Born in North Carolina.  Dad was a Marine, grandpa was a Marine.  Ventura went into the Navy.  Father developed a drug habit in Vietnam.  Parents divorced.  Grew up in poverty in West Virginia.  Mother remarried, step father was not a great guy.  Ventura personally dealt with homelessness.
Ventura’s grandfather was a good role model in his life.  Ventura wanted to be a firefighter like his grandfather.
He played football and music (drums).  Toured the west coast, Nirvana opened for his band.  Met the lead singer of Nirvana, Kurt Cobain.
Jonathan had a child when he was 16. He entered the Navy and hoped to be a firefighter.  Worked on the flight deck, went to firefighting and aviation firefighting school.
While in the service he was contacted by the State that they took his child away from the mother.  Navy allowed him to leave to take care of the child and he decided to take a discharge.   Got custody of his son.  Son has Aspergers syndrome but wants to be a firefighter.   His son was hired by DNR and fought fires this last summer. 

Weekly Program 2017-02-02 08:00:00Z 0
In 2017-18, we’ll answer the question “What is Rotary?” with RI President-elect Ian H.S. Riseley’s theme, Rotary: Making a Difference. “Whether we’re building a new playground or a new school, improving medical care or sanitation, training conflict mediators or midwives, we know that the work we do will change people’s lives — in ways large and small — for the better.”
To see the video of his announcement click HERE

RI President-elect Ian H.S. Riseley’s theme, Rotary: Making a Difference. 2017-01-18 08:00:00Z 0

Bucky Tart Fills in With Program on SR 530/Oso Event

When our speaker had to cancel for this week's meeting, our member, Bucky Tart, a Geotechnical Engineer, filled in with a bit of a repeat program.
               Bucky Tart
When the event happened there was an enormous splash when the hill came down. There is a bench area above the river and Bucky believes that the area above that slide.
Bucky bases his opinions of what happened on the experiences of 4 people that were present at the slide. There had to be a loose airborne flow that fell on top of them called a splash because people were buried and survived. If it was mud they wouldn’t have been able to survive.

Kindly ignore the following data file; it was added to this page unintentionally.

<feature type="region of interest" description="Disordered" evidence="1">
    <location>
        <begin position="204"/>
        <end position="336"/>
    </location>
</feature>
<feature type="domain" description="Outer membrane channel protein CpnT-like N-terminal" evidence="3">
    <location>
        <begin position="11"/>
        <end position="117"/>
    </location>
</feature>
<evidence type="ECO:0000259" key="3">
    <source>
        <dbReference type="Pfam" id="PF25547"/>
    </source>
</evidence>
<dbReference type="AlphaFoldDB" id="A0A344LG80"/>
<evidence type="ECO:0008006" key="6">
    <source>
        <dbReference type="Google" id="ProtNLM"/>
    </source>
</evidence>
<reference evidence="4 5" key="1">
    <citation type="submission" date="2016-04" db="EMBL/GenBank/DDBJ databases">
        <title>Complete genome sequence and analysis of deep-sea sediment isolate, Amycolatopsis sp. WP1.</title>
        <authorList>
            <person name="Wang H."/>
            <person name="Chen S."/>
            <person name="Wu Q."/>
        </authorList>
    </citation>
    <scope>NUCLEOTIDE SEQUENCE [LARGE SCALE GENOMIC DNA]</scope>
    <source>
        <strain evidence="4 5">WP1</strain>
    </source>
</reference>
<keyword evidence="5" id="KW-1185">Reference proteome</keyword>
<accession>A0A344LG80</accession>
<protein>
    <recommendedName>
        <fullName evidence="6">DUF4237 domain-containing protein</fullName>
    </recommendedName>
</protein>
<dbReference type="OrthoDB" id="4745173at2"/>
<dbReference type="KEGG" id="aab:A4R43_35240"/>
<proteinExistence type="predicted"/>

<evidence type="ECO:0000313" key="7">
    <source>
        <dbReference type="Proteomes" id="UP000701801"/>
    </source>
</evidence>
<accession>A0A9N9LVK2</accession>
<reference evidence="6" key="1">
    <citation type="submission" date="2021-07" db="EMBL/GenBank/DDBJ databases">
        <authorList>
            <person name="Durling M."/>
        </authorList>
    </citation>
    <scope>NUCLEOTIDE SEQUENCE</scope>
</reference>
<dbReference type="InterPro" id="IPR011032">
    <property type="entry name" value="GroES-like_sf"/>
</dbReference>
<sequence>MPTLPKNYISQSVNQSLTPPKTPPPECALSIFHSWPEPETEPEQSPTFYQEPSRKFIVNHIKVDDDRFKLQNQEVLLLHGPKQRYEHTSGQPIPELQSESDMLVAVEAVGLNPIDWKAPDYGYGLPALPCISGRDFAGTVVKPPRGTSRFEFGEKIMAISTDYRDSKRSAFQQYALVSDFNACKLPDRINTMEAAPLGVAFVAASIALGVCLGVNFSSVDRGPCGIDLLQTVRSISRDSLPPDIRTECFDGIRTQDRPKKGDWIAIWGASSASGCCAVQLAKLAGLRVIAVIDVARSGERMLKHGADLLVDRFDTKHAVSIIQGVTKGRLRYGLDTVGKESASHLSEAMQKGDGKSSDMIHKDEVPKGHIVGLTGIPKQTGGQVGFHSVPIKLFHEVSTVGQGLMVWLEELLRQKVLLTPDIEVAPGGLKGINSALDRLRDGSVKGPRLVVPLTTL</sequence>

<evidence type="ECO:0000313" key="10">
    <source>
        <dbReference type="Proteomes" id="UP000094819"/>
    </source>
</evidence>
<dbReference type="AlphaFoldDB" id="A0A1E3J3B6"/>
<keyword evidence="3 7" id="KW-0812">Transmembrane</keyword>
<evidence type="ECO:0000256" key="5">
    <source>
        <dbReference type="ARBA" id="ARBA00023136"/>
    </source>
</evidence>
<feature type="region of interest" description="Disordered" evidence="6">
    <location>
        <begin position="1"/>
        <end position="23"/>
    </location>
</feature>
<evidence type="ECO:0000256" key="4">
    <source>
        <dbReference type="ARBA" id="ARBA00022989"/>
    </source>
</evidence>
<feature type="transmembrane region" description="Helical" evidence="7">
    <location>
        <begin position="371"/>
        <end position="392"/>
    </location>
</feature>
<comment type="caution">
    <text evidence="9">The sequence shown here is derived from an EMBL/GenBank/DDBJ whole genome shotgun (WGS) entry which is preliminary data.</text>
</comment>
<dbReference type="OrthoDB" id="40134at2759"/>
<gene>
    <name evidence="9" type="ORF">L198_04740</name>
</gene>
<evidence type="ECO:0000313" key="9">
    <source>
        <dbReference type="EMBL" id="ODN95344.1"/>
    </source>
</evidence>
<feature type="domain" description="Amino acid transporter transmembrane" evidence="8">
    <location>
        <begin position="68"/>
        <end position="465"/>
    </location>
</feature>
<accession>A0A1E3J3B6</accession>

There has never been a landslide that has flown as far as the Oso slide, that is why Bucky believes that is was not a landslide, but a splash.  This can also be seen with the road that wasn’t hurt, just covered by mud.
43 people were injured in a matter of seconds.  There were not any people that were injured after that time, which makes the idea of the splash more believable.  In a Landslide people, would have been hurt at different times.
Since happy bucks shortened the time that Bucky had to do his slide presentation, he has offered to do a showing at another time. 

Our Weekly Program 2017-01-13 08:00:00Z 0
Our January 12 Program 2017-01-12 08:00:00Z 0

LTC(P) Brandon Meno and the U.S. Army War College

Brandon is John Meno's younger brother. Brandon is married to Christie and they have three children. He has been deployed 12 times and is currently attending the US Army War College where an Officers’ education begins immediately.
The US Army War College falls under the National Defense University.  Every branch of the military has their own war college.  Once selected for the war college you can apply for a fellowship to 50 colleges (Harvard, UT-Austin, etc.).   The program is a one year intensive program. 
The US Army War College is in Carlisle, Pennsylvania.  It is a small post, but it is oldest in the state. The war college was started in 1901, but after World War I it was moved to Washington DC. Eventually the War College was moved back to Carlisle.